More and more in our life is being Yelpized: our decisions between alternatives guided by scores assigned by unknown individuals. Unsurprisingly, research on this topic is more than sprawling, especially when it comes to the question of how such a system can be designed to be resilient to all sorts of cheating.

After roughly 5 minutes of consecutive thinking, and a weak eco-evo analogy, here is the system I like best:

Replacing scores by trade-offs
(aka a normalized version of the only useful paragraph in your typical internet review: pros and cons)

Artificial boosting is much more difficult if we are not giving a score, but a trade-off between features.

Let's drop the idea that there are better and worse restaurants. Really.

Simply suppose that one might want to recommend - or advise against - a restaurant first for its service, a bit less for its food, not at all for its location. The absolute value is irrelevant; what matters is the ordering -- or more exactly, how it differs from the median ordering (to be robust against the fact that all restaurants are going to be recommended for the food). And now, we can just force the prospective diner to select such an ordering as the key to search for restaurants.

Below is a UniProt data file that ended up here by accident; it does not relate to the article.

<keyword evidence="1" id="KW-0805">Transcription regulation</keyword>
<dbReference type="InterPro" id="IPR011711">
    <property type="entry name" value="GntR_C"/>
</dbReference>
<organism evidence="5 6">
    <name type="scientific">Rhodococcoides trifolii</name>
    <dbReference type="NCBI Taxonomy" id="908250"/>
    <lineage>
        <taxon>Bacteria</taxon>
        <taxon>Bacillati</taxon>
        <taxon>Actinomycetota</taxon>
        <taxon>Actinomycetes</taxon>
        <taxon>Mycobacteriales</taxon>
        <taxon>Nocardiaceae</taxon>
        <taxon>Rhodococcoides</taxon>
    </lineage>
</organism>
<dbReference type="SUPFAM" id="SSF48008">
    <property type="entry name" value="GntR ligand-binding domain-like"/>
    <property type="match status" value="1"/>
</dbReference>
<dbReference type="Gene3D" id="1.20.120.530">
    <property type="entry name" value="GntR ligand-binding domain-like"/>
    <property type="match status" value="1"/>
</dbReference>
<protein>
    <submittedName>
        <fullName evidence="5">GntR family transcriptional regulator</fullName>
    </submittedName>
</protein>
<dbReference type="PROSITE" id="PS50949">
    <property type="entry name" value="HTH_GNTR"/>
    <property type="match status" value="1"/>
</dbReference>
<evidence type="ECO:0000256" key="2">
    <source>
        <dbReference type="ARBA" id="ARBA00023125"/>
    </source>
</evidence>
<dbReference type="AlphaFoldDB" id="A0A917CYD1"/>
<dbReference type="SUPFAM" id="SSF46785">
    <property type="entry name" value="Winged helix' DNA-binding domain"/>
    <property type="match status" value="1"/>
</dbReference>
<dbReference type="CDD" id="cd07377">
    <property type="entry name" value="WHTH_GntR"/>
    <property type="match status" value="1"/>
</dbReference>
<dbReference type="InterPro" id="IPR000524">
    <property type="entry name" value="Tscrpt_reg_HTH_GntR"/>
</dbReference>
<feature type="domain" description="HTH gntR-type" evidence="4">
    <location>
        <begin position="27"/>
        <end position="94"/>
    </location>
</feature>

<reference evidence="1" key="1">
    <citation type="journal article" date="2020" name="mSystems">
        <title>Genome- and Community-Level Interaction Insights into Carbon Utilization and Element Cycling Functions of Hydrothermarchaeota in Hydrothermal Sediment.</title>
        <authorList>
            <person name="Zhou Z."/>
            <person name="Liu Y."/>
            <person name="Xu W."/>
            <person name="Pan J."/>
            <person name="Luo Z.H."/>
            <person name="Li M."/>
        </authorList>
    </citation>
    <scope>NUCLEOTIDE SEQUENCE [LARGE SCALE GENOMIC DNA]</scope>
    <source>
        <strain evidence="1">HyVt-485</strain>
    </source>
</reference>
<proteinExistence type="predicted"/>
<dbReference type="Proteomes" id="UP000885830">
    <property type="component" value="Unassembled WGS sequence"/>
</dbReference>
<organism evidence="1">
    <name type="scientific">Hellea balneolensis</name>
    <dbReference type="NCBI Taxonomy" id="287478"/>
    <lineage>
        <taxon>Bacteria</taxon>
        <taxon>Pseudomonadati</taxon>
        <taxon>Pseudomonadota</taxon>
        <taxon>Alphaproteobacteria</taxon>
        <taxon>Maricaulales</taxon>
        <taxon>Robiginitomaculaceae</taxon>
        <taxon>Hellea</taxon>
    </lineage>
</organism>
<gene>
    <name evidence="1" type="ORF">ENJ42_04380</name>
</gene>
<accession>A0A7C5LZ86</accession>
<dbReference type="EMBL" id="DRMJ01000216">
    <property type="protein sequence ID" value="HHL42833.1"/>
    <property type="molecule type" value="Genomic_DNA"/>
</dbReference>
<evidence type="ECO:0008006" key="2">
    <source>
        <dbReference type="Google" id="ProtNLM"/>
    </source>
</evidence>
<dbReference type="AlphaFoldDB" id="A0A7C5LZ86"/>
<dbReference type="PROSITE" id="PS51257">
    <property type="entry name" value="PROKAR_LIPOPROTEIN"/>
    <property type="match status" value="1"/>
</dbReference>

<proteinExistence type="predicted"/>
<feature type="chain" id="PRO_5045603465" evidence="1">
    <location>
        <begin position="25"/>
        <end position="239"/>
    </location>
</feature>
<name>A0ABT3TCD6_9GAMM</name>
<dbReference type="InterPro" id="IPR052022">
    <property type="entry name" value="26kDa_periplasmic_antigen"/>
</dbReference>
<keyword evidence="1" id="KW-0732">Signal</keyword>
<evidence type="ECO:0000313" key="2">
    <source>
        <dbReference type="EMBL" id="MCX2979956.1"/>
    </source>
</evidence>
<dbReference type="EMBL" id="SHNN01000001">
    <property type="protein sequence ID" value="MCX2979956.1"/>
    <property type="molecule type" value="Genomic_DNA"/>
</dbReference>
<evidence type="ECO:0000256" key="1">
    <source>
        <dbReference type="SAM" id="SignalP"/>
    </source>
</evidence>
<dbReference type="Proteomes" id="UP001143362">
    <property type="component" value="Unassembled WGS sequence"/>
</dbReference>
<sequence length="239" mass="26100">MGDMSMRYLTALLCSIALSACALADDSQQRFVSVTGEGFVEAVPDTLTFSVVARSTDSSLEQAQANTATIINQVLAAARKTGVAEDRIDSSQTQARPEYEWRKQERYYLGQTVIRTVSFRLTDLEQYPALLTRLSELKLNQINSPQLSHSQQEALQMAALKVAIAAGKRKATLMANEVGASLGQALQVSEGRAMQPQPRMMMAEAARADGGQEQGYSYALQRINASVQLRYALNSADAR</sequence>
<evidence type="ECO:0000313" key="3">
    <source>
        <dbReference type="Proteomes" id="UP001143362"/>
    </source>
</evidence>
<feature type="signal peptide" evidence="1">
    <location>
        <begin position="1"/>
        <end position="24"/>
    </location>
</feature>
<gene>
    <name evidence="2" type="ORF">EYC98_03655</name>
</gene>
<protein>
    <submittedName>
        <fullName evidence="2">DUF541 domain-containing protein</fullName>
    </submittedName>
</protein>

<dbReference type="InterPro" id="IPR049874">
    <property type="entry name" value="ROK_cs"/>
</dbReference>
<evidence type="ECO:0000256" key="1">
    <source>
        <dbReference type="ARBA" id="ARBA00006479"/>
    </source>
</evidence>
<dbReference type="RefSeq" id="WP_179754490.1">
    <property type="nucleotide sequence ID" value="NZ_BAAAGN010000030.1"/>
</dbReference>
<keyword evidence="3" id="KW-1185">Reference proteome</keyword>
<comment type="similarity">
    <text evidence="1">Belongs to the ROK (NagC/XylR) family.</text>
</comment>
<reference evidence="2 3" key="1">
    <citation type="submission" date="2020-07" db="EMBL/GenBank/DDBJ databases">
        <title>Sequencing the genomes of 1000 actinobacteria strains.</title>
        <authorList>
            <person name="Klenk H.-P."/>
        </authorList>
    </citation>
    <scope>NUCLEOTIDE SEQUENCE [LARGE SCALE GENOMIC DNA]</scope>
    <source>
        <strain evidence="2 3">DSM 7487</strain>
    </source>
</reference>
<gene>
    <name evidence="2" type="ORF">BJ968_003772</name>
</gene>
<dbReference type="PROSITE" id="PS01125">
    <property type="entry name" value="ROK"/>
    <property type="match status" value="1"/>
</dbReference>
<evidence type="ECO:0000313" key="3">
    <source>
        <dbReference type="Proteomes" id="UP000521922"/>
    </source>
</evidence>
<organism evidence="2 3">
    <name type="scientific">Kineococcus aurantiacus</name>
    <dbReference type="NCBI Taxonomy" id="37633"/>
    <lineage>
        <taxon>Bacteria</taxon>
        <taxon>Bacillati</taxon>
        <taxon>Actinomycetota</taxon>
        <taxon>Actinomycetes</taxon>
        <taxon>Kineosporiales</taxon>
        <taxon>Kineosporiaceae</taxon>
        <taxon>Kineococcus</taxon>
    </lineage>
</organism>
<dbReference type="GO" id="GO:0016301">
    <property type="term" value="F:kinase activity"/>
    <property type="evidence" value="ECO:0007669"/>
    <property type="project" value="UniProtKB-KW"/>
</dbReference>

Knowing that a restaurant is mostly recommended for its speed is vastly more useful and robust than knowing it has an average score of 3.7/5. If the owner asks all her cousins to submit reviews, they still have to choose which feature to emphasize - a uniform distribution of recommendations just dilutes the message.

The curious thing is that, given enough time, this system would promote specialization - it would undermine restaurants that so happen to serve delicious food cheap and fast in a dreamy setting. But nothing prevents you from having "well-roundedness" as an emergent feature for search, provided its suspicious nature is made clear to the user, and provided it still matters only in relative terms, i.e. via its position in an ordered collection of features.

Am*z*n headhunters, you can talk to my assistant.(1)

(1) and admire my restraint in not making a Jivaro joke.